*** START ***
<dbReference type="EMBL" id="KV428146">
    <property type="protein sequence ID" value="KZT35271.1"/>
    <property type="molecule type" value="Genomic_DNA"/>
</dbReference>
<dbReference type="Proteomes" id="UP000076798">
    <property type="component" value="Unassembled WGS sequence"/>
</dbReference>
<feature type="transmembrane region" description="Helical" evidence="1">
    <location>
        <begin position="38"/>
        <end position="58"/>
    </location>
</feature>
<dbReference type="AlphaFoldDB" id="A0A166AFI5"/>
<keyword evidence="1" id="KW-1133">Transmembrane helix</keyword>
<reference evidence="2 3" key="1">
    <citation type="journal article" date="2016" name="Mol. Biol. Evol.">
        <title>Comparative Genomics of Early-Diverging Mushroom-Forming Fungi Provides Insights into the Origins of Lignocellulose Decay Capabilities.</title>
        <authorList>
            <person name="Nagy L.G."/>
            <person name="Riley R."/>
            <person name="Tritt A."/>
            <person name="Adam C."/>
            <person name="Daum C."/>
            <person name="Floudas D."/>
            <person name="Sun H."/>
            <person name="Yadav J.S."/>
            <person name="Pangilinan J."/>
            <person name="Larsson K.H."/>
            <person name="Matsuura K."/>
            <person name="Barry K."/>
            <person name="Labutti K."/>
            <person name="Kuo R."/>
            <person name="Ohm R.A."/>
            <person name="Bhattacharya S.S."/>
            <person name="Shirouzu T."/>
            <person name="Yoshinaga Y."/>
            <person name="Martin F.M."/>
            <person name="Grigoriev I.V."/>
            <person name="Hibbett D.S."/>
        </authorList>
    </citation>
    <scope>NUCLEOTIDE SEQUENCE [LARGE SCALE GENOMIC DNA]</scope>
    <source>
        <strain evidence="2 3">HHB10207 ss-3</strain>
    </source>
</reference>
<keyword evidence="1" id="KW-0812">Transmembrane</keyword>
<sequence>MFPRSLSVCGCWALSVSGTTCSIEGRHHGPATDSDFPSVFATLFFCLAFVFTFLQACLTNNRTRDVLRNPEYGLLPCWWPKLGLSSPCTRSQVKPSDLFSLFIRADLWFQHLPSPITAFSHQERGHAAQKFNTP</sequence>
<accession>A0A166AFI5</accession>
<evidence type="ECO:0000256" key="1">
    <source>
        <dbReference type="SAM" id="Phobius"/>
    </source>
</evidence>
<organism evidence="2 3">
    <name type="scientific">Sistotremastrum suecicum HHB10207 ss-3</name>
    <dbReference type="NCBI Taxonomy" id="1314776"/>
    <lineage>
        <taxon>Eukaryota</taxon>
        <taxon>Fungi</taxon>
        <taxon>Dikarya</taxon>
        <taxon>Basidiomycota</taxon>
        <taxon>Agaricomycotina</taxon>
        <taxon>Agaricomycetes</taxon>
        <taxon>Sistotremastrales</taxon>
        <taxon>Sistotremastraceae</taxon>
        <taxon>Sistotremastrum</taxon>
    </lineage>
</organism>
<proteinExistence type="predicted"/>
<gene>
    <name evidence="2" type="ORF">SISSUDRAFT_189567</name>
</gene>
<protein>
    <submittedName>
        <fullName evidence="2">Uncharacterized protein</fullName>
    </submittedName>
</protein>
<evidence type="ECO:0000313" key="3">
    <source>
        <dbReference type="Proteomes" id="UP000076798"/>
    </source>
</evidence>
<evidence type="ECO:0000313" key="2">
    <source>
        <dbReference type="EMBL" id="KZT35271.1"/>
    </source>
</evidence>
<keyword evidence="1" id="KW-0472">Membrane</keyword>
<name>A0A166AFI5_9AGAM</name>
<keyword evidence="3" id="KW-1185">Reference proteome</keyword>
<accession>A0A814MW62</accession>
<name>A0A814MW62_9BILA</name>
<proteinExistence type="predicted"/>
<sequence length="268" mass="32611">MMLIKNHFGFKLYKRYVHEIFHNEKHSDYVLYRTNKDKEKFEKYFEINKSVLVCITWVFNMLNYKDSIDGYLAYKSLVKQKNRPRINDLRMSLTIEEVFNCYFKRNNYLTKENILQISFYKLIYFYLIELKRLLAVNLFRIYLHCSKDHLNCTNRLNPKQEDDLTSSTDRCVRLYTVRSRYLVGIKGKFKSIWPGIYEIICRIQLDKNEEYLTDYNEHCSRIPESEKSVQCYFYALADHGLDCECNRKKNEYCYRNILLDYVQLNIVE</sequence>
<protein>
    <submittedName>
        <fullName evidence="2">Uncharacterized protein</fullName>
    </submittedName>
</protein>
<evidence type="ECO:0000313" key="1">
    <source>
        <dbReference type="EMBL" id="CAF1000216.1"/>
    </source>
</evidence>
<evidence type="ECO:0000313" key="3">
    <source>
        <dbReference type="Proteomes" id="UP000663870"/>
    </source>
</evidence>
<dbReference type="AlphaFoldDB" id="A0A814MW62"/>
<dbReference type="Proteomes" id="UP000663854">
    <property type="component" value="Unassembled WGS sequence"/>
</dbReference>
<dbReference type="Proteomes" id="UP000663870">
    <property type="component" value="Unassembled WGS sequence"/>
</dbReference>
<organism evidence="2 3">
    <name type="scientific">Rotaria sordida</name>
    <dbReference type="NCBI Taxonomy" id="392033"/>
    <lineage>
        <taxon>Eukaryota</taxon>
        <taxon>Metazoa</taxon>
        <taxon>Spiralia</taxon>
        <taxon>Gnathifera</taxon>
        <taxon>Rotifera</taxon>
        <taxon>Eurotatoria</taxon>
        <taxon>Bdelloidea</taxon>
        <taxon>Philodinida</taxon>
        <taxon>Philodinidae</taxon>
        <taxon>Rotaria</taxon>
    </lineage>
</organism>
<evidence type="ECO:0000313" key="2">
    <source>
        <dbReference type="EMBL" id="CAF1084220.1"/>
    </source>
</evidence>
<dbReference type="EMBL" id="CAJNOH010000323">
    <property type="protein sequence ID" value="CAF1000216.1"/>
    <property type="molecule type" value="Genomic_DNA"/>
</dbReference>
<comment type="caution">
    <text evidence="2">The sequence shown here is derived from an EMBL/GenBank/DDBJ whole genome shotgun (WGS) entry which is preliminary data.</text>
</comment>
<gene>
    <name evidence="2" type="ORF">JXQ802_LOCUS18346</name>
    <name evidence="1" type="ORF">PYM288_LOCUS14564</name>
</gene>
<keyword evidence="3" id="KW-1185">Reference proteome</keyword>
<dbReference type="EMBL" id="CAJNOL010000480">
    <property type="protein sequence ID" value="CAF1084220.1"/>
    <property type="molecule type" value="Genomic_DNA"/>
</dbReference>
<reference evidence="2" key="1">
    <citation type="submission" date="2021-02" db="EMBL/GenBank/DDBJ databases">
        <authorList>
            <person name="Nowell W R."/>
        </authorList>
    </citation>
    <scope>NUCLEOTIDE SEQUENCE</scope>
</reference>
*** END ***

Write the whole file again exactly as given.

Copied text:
<dbReference type="EMBL" id="KV428146">
    <property type="protein sequence ID" value="KZT35271.1"/>
    <property type="molecule type" value="Genomic_DNA"/>
</dbReference>
<dbReference type="Proteomes" id="UP000076798">
    <property type="component" value="Unassembled WGS sequence"/>
</dbReference>
<feature type="transmembrane region" description="Helical" evidence="1">
    <location>
        <begin position="38"/>
        <end position="58"/>
    </location>
</feature>
<dbReference type="AlphaFoldDB" id="A0A166AFI5"/>
<keyword evidence="1" id="KW-1133">Transmembrane helix</keyword>
<reference evidence="2 3" key="1">
    <citation type="journal article" date="2016" name="Mol. Biol. Evol.">
        <title>Comparative Genomics of Early-Diverging Mushroom-Forming Fungi Provides Insights into the Origins of Lignocellulose Decay Capabilities.</title>
        <authorList>
            <person name="Nagy L.G."/>
            <person name="Riley R."/>
            <person name="Tritt A."/>
            <person name="Adam C."/>
            <person name="Daum C."/>
            <person name="Floudas D."/>
            <person name="Sun H."/>
            <person name="Yadav J.S."/>
            <person name="Pangilinan J."/>
            <person name="Larsson K.H."/>
            <person name="Matsuura K."/>
            <person name="Barry K."/>
            <person name="Labutti K."/>
            <person name="Kuo R."/>
            <person name="Ohm R.A."/>
            <person name="Bhattacharya S.S."/>
            <person name="Shirouzu T."/>
            <person name="Yoshinaga Y."/>
            <person name="Martin F.M."/>
            <person name="Grigoriev I.V."/>
            <person name="Hibbett D.S."/>
        </authorList>
    </citation>
    <scope>NUCLEOTIDE SEQUENCE [LARGE SCALE GENOMIC DNA]</scope>
    <source>
        <strain evidence="2 3">HHB10207 ss-3</strain>
    </source>
</reference>
<keyword evidence="1" id="KW-0812">Transmembrane</keyword>
<sequence>MFPRSLSVCGCWALSVSGTTCSIEGRHHGPATDSDFPSVFATLFFCLAFVFTFLQACLTNNRTRDVLRNPEYGLLPCWWPKLGLSSPCTRSQVKPSDLFSLFIRADLWFQHLPSPITAFSHQERGHAAQKFNTP</sequence>
<accession>A0A166AFI5</accession>
<evidence type="ECO:0000256" key="1">
    <source>
        <dbReference type="SAM" id="Phobius"/>
    </source>
</evidence>
<organism evidence="2 3">
    <name type="scientific">Sistotremastrum suecicum HHB10207 ss-3</name>
    <dbReference type="NCBI Taxonomy" id="1314776"/>
    <lineage>
        <taxon>Eukaryota</taxon>
        <taxon>Fungi</taxon>
        <taxon>Dikarya</taxon>
        <taxon>Basidiomycota</taxon>
        <taxon>Agaricomycotina</taxon>
        <taxon>Agaricomycetes</taxon>
        <taxon>Sistotremastrales</taxon>
        <taxon>Sistotremastraceae</taxon>
        <taxon>Sistotremastrum</taxon>
    </lineage>
</organism>
<proteinExistence type="predicted"/>
<gene>
    <name evidence="2" type="ORF">SISSUDRAFT_189567</name>
</gene>
<protein>
    <submittedName>
        <fullName evidence="2">Uncharacterized protein</fullName>
    </submittedName>
</protein>
<evidence type="ECO:0000313" key="3">
    <source>
        <dbReference type="Proteomes" id="UP000076798"/>
    </source>
</evidence>
<evidence type="ECO:0000313" key="2">
    <source>
        <dbReference type="EMBL" id="KZT35271.1"/>
    </source>
</evidence>
<keyword evidence="1" id="KW-0472">Membrane</keyword>
<name>A0A166AFI5_9AGAM</name>
<keyword evidence="3" id="KW-1185">Reference proteome</keyword>
<accession>A0A814MW62</accession>
<name>A0A814MW62_9BILA</name>
<proteinExistence type="predicted"/>
<sequence length="268" mass="32611">MMLIKNHFGFKLYKRYVHEIFHNEKHSDYVLYRTNKDKEKFEKYFEINKSVLVCITWVFNMLNYKDSIDGYLAYKSLVKQKNRPRINDLRMSLTIEEVFNCYFKRNNYLTKENILQISFYKLIYFYLIELKRLLAVNLFRIYLHCSKDHLNCTNRLNPKQEDDLTSSTDRCVRLYTVRSRYLVGIKGKFKSIWPGIYEIICRIQLDKNEEYLTDYNEHCSRIPESEKSVQCYFYALADHGLDCECNRKKNEYCYRNILLDYVQLNIVE</sequence>
<protein>
    <submittedName>
        <fullName evidence="2">Uncharacterized protein</fullName>
    </submittedName>
</protein>
<evidence type="ECO:0000313" key="1">
    <source>
        <dbReference type="EMBL" id="CAF1000216.1"/>
    </source>
</evidence>
<evidence type="ECO:0000313" key="3">
    <source>
        <dbReference type="Proteomes" id="UP000663870"/>
    </source>
</evidence>
<dbReference type="AlphaFoldDB" id="A0A814MW62"/>
<dbReference type="Proteomes" id="UP000663854">
    <property type="component" value="Unassembled WGS sequence"/>
</dbReference>
<dbReference type="Proteomes" id="UP000663870">
    <property type="component" value="Unassembled WGS sequence"/>
</dbReference>
<organism evidence="2 3">
    <name type="scientific">Rotaria sordida</name>
    <dbReference type="NCBI Taxonomy" id="392033"/>
    <lineage>
        <taxon>Eukaryota</taxon>
        <taxon>Metazoa</taxon>
        <taxon>Spiralia</taxon>
        <taxon>Gnathifera</taxon>
        <taxon>Rotifera</taxon>
        <taxon>Eurotatoria</taxon>
        <taxon>Bdelloidea</taxon>
        <taxon>Philodinida</taxon>
        <taxon>Philodinidae</taxon>
        <taxon>Rotaria</taxon>
    </lineage>
</organism>
<evidence type="ECO:0000313" key="2">
    <source>
        <dbReference type="EMBL" id="CAF1084220.1"/>
    </source>
</evidence>
<dbReference type="EMBL" id="CAJNOH010000323">
    <property type="protein sequence ID" value="CAF1000216.1"/>
    <property type="molecule type" value="Genomic_DNA"/>
</dbReference>
<comment type="caution">
    <text evidence="2">The sequence shown here is derived from an EMBL/GenBank/DDBJ whole genome shotgun (WGS) entry which is preliminary data.</text>
</comment>
<gene>
    <name evidence="2" type="ORF">JXQ802_LOCUS18346</name>
    <name evidence="1" type="ORF">PYM288_LOCUS14564</name>
</gene>
<keyword evidence="3" id="KW-1185">Reference proteome</keyword>
<dbReference type="EMBL" id="CAJNOL010000480">
    <property type="protein sequence ID" value="CAF1084220.1"/>
    <property type="molecule type" value="Genomic_DNA"/>
</dbReference>
<reference evidence="2" key="1">
    <citation type="submission" date="2021-02" db="EMBL/GenBank/DDBJ databases">
        <authorList>
            <person name="Nowell W R."/>
        </authorList>
    </citation>
    <scope>NUCLEOTIDE SEQUENCE</scope>
</reference>